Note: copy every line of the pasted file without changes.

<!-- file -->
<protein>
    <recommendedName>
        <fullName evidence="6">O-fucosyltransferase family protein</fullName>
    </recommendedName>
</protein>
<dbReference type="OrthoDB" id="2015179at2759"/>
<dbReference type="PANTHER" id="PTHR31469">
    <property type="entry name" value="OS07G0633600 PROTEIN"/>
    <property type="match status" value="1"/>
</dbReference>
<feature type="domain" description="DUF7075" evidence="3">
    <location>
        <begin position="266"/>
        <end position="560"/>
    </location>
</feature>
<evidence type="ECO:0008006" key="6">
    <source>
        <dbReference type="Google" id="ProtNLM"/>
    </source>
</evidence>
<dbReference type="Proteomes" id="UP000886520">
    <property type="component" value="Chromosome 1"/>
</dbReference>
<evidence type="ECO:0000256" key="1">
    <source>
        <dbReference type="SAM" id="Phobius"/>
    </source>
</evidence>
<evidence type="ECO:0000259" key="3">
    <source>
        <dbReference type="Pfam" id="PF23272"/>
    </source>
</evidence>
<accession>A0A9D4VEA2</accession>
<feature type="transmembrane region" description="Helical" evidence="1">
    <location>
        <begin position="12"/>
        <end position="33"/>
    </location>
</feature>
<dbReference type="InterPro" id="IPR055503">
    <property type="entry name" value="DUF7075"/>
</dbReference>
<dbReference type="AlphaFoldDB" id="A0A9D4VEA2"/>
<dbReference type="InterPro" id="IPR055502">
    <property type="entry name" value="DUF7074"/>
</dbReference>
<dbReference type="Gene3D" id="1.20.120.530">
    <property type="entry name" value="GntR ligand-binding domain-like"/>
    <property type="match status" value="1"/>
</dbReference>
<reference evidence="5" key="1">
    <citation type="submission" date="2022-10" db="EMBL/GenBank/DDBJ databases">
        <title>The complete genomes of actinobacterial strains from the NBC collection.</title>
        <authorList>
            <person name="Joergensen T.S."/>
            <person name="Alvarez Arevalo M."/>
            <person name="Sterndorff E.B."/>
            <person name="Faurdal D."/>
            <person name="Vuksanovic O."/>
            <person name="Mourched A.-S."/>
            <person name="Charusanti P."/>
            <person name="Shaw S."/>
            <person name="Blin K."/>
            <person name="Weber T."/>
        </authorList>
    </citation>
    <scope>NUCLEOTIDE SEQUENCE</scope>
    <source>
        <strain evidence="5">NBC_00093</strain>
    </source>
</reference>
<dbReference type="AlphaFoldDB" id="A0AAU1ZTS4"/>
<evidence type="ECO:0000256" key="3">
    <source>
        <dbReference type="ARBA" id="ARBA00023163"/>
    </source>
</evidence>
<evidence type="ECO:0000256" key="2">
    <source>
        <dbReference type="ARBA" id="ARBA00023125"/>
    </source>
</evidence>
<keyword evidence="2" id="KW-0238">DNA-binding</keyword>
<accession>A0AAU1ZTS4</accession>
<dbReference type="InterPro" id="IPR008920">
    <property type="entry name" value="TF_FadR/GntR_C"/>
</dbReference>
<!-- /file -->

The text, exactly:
<protein>
    <recommendedName>
        <fullName evidence="6">O-fucosyltransferase family protein</fullName>
    </recommendedName>
</protein>
<dbReference type="OrthoDB" id="2015179at2759"/>
<dbReference type="PANTHER" id="PTHR31469">
    <property type="entry name" value="OS07G0633600 PROTEIN"/>
    <property type="match status" value="1"/>
</dbReference>
<feature type="domain" description="DUF7075" evidence="3">
    <location>
        <begin position="266"/>
        <end position="560"/>
    </location>
</feature>
<evidence type="ECO:0008006" key="6">
    <source>
        <dbReference type="Google" id="ProtNLM"/>
    </source>
</evidence>
<dbReference type="Proteomes" id="UP000886520">
    <property type="component" value="Chromosome 1"/>
</dbReference>
<evidence type="ECO:0000256" key="1">
    <source>
        <dbReference type="SAM" id="Phobius"/>
    </source>
</evidence>
<evidence type="ECO:0000259" key="3">
    <source>
        <dbReference type="Pfam" id="PF23272"/>
    </source>
</evidence>
<accession>A0A9D4VEA2</accession>
<feature type="transmembrane region" description="Helical" evidence="1">
    <location>
        <begin position="12"/>
        <end position="33"/>
    </location>
</feature>
<dbReference type="InterPro" id="IPR055503">
    <property type="entry name" value="DUF7075"/>
</dbReference>
<dbReference type="AlphaFoldDB" id="A0A9D4VEA2"/>
<dbReference type="InterPro" id="IPR055502">
    <property type="entry name" value="DUF7074"/>
</dbReference>
<dbReference type="Gene3D" id="1.20.120.530">
    <property type="entry name" value="GntR ligand-binding domain-like"/>
    <property type="match status" value="1"/>
</dbReference>
<reference evidence="5" key="1">
    <citation type="submission" date="2022-10" db="EMBL/GenBank/DDBJ databases">
        <title>The complete genomes of actinobacterial strains from the NBC collection.</title>
        <authorList>
            <person name="Joergensen T.S."/>
            <person name="Alvarez Arevalo M."/>
            <person name="Sterndorff E.B."/>
            <person name="Faurdal D."/>
            <person name="Vuksanovic O."/>
            <person name="Mourched A.-S."/>
            <person name="Charusanti P."/>
            <person name="Shaw S."/>
            <person name="Blin K."/>
            <person name="Weber T."/>
        </authorList>
    </citation>
    <scope>NUCLEOTIDE SEQUENCE</scope>
    <source>
        <strain evidence="5">NBC_00093</strain>
    </source>
</reference>
<dbReference type="AlphaFoldDB" id="A0AAU1ZTS4"/>
<evidence type="ECO:0000256" key="3">
    <source>
        <dbReference type="ARBA" id="ARBA00023163"/>
    </source>
</evidence>
<evidence type="ECO:0000256" key="2">
    <source>
        <dbReference type="ARBA" id="ARBA00023125"/>
    </source>
</evidence>
<keyword evidence="2" id="KW-0238">DNA-binding</keyword>
<accession>A0AAU1ZTS4</accession>
<dbReference type="InterPro" id="IPR008920">
    <property type="entry name" value="TF_FadR/GntR_C"/>
</dbReference>